View Full Version : Critters, Population Dynamics and Morals
April 26, 2002, 05:47 PM
Cato hit on some good beginnings in another thread. Thought I'd amplify.
I've made the point, occasionally, that a Birder can get a big thrill from just observing a member of a rare and endangered species. OTOH, a hunter needs a healthy population in any game species, in order that there be a surplus from which he can take an animal.
(I define "surplus" in this context to mean that amount of a species over and above some basis required for safe and healthy continuation of that species.)
To a great extent, large predators and homo sap don't co-exist, which is why there are more of us than of them. We're better killers than they are. Absent "natural" predators (a misnomer if ever I heard one.), then homo sap is stuck with the job of controlling wildlife populations among certain species. In North America this includes mostly deer, certain waterfowl, and such as prairie dogs. (I'm generalizing, okay? :) ) Most other species won't overpopulate their habitat.
Does this seem like reasonable background?
Let's work this over, first, before going on to PDogs in particular, okay?
April 26, 2002, 06:29 PM
Most other species won't overpopulate their habitat Most.
Then we have the ones that seem overly dense because the habitat shrank around them untill their existance becomes marginal.
And the critters that seem to ignore the encrochments of man and continue to spread, through and around urban areas. Such as the armadillo, opossums all the way to Minnesota, wild turkeys all over etc.
Lot of subject under that title Art.
Sam, confused as a cockroach in a ro om wi th str obe li ght.
April 26, 2002, 07:01 PM
No argument, Sam, but it's a lot easier, overall, if we sorta key on certain species. Otherwise, we'd have more words than "Gone With The Wind" or "Atlas Shrugged". :)
April 27, 2002, 12:49 AM
Or Moby Richard ? The paucity of white cetacions is notable.
April 27, 2002, 10:50 AM
"Paucity". You been playin' in the dictionary again? I sorta favor "dearth", myownself. But "paucity" is good.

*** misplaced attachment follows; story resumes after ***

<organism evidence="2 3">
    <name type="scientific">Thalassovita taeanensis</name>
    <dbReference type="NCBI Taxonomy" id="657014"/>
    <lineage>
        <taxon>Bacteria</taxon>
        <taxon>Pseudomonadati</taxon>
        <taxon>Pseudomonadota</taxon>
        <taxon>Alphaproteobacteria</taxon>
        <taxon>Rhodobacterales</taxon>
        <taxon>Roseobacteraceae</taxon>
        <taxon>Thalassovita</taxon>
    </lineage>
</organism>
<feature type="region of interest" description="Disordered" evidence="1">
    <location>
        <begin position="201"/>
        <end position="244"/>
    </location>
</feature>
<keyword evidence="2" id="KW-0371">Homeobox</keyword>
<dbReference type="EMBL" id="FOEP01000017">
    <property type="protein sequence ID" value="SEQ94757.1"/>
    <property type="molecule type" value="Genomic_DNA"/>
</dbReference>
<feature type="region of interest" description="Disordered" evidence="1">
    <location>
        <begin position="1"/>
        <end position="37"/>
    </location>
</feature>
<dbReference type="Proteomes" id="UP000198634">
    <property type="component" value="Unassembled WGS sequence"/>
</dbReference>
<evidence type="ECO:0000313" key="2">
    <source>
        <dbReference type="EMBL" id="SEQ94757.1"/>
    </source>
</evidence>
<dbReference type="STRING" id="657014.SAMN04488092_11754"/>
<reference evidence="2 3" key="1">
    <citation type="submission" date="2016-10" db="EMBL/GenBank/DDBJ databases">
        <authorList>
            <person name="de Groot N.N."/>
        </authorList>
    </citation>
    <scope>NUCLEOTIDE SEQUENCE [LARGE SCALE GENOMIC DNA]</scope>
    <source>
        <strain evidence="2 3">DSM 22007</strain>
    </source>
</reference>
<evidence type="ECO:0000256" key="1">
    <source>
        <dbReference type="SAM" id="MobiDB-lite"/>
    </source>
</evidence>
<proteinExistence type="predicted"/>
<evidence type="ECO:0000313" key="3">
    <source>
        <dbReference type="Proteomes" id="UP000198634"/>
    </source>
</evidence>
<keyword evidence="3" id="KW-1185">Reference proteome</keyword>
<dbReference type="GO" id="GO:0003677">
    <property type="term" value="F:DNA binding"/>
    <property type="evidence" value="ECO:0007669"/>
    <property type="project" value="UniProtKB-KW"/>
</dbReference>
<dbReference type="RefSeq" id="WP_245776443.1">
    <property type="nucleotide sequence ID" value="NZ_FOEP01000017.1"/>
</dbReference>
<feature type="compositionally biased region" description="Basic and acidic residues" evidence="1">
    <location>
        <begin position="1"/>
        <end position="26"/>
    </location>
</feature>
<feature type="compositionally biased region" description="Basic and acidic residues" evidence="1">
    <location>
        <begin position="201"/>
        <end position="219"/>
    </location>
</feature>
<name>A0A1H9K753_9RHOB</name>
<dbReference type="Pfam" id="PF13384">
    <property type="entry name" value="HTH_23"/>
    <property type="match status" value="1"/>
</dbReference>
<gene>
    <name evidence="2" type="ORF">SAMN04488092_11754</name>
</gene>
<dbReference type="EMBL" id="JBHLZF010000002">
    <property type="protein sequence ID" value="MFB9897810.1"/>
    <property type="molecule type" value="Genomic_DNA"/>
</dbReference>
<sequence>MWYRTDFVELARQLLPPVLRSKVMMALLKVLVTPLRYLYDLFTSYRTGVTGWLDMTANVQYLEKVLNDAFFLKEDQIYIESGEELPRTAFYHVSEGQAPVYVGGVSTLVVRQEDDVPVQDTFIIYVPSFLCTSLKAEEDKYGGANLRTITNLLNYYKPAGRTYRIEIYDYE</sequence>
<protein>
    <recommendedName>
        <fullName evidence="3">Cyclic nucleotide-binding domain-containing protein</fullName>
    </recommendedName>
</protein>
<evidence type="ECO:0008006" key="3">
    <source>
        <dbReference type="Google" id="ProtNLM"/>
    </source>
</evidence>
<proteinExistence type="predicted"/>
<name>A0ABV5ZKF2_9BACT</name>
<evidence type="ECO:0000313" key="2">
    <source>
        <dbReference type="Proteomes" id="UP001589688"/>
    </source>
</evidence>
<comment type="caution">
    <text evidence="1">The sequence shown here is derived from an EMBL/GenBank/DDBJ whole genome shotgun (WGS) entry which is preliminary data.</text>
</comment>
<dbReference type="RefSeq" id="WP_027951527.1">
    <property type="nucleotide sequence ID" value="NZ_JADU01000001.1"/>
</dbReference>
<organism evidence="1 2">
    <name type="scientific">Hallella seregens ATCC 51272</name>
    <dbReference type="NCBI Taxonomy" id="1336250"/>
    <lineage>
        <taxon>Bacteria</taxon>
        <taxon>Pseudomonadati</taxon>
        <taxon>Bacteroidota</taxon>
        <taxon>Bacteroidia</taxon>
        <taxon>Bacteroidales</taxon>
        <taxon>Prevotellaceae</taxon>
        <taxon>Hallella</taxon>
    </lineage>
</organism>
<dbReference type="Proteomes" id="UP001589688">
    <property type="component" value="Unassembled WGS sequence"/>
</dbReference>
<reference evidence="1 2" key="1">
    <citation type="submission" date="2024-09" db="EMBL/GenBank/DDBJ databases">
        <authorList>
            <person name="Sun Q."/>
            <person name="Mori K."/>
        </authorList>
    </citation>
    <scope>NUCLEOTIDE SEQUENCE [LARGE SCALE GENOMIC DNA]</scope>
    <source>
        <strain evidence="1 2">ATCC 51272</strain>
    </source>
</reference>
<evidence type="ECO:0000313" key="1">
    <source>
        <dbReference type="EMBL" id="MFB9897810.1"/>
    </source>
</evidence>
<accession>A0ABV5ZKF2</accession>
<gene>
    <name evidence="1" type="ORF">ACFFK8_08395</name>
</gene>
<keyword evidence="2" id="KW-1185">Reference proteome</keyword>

One of the hardest things to get across to non-hunters around the U.S. is that no game species is suffering as a result of hunting. Most game species populations are on the rise, as a result of hunters' efforts and money.
Try to make city folks understand that the mortality rate among dove and quail, with no hunting at all, is around 80% each year. With hunting, it's around 80%, each year.
And hunters are the only group whose efforts result in improvements to habitat and thus the gross populations. Almost all other "we love wildlife" groups spend their money on advertising for more money, or for lobbying against hunting--which actually hurts the health of species.
April 27, 2002, 03:16 PM
Prime example.....ALL of the Elk in Arizona are here as a result of massive effforts by Sportsmen/Hunters.
All of the Ring Neck Pheasant in the Americas are here for the same reason.
Many species of game fish the same.
Introduction and management. Population control. Increasing the overall health of the species.
Hunter bucks and concern at work.
April 28, 2002, 09:56 AM
What got me thinking about all this was Cato's comment, "We Europeans killed all wolves, bears, coyotes, eagles, etc. (E)nvy the USA for their great nature and hope that you aren't as stupid!"
Of course, during the 18th and 19th centuries, we indeed were that stupid. Meat-hunting caused most of our problems. First was the almost unheard of freedom for "peasants" to hunt; next was purely the need for protein. The demise of the Passenger Pigeon and the dramatic reduction in waterfowl numbers in the northeastern U.S. came from meat-hunting, as example.
(The near-demise of the bison was deliberate federal policy, to destroy the main food supply of the Plains Indians.)